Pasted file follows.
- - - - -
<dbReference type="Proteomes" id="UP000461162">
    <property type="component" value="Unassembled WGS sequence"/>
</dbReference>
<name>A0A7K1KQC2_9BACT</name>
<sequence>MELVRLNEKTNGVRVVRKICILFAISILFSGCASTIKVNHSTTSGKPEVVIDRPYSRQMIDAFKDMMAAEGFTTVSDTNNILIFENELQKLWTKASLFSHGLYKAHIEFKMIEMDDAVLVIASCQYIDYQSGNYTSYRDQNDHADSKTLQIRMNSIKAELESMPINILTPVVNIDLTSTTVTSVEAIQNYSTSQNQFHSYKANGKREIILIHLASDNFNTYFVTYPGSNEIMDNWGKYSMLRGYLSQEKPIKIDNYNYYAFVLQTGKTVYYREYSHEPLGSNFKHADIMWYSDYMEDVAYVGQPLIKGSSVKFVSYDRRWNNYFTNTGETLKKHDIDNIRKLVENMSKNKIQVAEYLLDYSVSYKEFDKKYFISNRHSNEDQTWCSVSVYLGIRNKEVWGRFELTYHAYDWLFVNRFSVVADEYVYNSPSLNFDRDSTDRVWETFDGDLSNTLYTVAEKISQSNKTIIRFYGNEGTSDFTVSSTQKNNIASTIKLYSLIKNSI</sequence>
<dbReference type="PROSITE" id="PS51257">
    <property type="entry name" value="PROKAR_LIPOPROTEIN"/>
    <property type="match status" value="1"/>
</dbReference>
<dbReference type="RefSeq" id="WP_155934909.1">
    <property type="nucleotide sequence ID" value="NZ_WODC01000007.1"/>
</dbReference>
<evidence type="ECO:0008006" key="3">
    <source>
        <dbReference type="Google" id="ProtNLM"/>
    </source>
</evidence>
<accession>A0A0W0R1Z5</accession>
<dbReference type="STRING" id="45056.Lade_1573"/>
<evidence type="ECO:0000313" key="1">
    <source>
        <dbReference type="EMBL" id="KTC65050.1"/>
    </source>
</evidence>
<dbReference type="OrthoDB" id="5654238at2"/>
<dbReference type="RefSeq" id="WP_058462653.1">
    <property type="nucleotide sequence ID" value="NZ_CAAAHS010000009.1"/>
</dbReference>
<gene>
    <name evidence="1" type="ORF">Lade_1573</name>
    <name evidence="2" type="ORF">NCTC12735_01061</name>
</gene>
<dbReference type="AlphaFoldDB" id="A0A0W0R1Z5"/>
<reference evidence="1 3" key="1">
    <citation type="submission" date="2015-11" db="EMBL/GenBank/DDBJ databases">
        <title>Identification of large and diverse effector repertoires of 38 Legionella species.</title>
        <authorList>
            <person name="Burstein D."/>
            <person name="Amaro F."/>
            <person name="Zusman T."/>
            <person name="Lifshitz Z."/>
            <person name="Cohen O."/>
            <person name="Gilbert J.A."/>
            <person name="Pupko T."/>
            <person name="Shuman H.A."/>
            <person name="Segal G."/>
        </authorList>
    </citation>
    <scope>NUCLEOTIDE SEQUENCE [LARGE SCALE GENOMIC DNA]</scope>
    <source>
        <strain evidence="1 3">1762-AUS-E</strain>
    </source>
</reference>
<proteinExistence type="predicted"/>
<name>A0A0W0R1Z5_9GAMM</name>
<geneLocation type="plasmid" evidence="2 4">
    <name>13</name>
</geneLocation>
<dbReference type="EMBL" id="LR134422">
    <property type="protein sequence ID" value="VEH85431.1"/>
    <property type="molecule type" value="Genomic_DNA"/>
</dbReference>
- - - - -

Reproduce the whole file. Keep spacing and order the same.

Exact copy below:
<dbReference type="Proteomes" id="UP000461162">
    <property type="component" value="Unassembled WGS sequence"/>
</dbReference>
<name>A0A7K1KQC2_9BACT</name>
<sequence>MELVRLNEKTNGVRVVRKICILFAISILFSGCASTIKVNHSTTSGKPEVVIDRPYSRQMIDAFKDMMAAEGFTTVSDTNNILIFENELQKLWTKASLFSHGLYKAHIEFKMIEMDDAVLVIASCQYIDYQSGNYTSYRDQNDHADSKTLQIRMNSIKAELESMPINILTPVVNIDLTSTTVTSVEAIQNYSTSQNQFHSYKANGKREIILIHLASDNFNTYFVTYPGSNEIMDNWGKYSMLRGYLSQEKPIKIDNYNYYAFVLQTGKTVYYREYSHEPLGSNFKHADIMWYSDYMEDVAYVGQPLIKGSSVKFVSYDRRWNNYFTNTGETLKKHDIDNIRKLVENMSKNKIQVAEYLLDYSVSYKEFDKKYFISNRHSNEDQTWCSVSVYLGIRNKEVWGRFELTYHAYDWLFVNRFSVVADEYVYNSPSLNFDRDSTDRVWETFDGDLSNTLYTVAEKISQSNKTIIRFYGNEGTSDFTVSSTQKNNIASTIKLYSLIKNSI</sequence>
<dbReference type="PROSITE" id="PS51257">
    <property type="entry name" value="PROKAR_LIPOPROTEIN"/>
    <property type="match status" value="1"/>
</dbReference>
<dbReference type="RefSeq" id="WP_155934909.1">
    <property type="nucleotide sequence ID" value="NZ_WODC01000007.1"/>
</dbReference>
<evidence type="ECO:0008006" key="3">
    <source>
        <dbReference type="Google" id="ProtNLM"/>
    </source>
</evidence>
<accession>A0A0W0R1Z5</accession>
<dbReference type="STRING" id="45056.Lade_1573"/>
<evidence type="ECO:0000313" key="1">
    <source>
        <dbReference type="EMBL" id="KTC65050.1"/>
    </source>
</evidence>
<dbReference type="OrthoDB" id="5654238at2"/>
<dbReference type="RefSeq" id="WP_058462653.1">
    <property type="nucleotide sequence ID" value="NZ_CAAAHS010000009.1"/>
</dbReference>
<gene>
    <name evidence="1" type="ORF">Lade_1573</name>
    <name evidence="2" type="ORF">NCTC12735_01061</name>
</gene>
<dbReference type="AlphaFoldDB" id="A0A0W0R1Z5"/>
<reference evidence="1 3" key="1">
    <citation type="submission" date="2015-11" db="EMBL/GenBank/DDBJ databases">
        <title>Identification of large and diverse effector repertoires of 38 Legionella species.</title>
        <authorList>
            <person name="Burstein D."/>
            <person name="Amaro F."/>
            <person name="Zusman T."/>
            <person name="Lifshitz Z."/>
            <person name="Cohen O."/>
            <person name="Gilbert J.A."/>
            <person name="Pupko T."/>
            <person name="Shuman H.A."/>
            <person name="Segal G."/>
        </authorList>
    </citation>
    <scope>NUCLEOTIDE SEQUENCE [LARGE SCALE GENOMIC DNA]</scope>
    <source>
        <strain evidence="1 3">1762-AUS-E</strain>
    </source>
</reference>
<proteinExistence type="predicted"/>
<name>A0A0W0R1Z5_9GAMM</name>
<geneLocation type="plasmid" evidence="2 4">
    <name>13</name>
</geneLocation>
<dbReference type="EMBL" id="LR134422">
    <property type="protein sequence ID" value="VEH85431.1"/>
    <property type="molecule type" value="Genomic_DNA"/>
</dbReference>